Iraq’s Sadr: from outlaw to top politician
Populist Iraqi Shi’ite cleric Moqtada al-Sadr went from a mercurial outlaw wanted dead or alive during the U.S. occupation to a kingmaker in politics before transforming himself into the most powerful figure in the country.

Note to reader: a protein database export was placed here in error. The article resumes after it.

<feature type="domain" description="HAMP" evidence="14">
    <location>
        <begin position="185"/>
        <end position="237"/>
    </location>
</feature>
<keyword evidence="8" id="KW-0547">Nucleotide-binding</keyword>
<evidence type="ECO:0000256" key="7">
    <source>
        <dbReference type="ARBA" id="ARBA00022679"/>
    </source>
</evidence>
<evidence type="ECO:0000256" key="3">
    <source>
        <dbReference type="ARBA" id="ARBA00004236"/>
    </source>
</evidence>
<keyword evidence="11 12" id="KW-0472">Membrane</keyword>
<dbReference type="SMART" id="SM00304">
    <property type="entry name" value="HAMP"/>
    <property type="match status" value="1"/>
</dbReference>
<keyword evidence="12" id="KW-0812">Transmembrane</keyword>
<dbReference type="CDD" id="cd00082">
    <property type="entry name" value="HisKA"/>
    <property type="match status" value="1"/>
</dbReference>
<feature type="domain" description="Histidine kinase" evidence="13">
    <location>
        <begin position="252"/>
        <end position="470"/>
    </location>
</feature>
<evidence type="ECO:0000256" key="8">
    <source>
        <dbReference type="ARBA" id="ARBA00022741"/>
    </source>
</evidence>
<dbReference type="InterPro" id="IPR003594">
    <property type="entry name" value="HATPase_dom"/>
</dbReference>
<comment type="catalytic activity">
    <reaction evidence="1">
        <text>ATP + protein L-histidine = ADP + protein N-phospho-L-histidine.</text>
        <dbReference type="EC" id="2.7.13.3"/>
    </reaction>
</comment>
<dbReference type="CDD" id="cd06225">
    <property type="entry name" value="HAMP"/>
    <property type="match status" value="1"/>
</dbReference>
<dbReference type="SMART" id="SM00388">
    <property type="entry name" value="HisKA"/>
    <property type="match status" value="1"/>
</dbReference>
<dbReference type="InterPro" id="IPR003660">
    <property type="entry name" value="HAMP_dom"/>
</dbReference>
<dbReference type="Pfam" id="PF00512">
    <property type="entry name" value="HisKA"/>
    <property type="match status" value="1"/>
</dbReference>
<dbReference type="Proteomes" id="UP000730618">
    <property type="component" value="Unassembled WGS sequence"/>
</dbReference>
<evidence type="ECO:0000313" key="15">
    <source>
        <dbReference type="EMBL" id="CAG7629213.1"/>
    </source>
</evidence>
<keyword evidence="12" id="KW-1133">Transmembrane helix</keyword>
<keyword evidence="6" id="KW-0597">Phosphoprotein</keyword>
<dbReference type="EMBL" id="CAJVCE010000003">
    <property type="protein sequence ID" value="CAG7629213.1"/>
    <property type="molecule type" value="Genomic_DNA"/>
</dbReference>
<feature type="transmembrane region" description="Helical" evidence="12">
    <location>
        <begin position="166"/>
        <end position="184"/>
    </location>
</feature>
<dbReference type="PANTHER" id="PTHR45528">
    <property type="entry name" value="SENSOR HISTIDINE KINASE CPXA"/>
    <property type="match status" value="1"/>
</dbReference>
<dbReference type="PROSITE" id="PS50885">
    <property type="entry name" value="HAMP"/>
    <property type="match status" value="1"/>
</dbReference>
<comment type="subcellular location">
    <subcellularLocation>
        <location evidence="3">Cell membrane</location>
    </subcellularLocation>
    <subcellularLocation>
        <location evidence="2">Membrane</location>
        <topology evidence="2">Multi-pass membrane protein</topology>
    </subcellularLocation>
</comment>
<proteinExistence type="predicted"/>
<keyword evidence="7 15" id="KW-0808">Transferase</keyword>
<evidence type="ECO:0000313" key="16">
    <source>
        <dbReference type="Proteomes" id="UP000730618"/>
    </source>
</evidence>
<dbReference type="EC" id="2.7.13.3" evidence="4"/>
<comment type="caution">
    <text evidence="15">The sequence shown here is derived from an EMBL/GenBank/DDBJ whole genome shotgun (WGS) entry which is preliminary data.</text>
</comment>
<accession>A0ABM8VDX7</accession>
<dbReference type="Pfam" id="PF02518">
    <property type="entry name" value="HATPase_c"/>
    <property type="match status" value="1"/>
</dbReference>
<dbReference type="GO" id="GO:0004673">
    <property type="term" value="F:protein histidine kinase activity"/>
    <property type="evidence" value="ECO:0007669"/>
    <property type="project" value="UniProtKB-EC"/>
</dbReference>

Sadr was virtually unknown beyond Iraq before the 2003 US-led invasion. But he soon became a symbol of resistance to occupation, deriving much of his authority from his family.
Despite the withdrawal of lawmakers from his Sadrist bloc in Parliament, Sadr still wields huge clout, with hundreds of thousands of followers who can stage protests, and his move sharply raises the stakes in the struggle for power within Iraq’s Shia majority.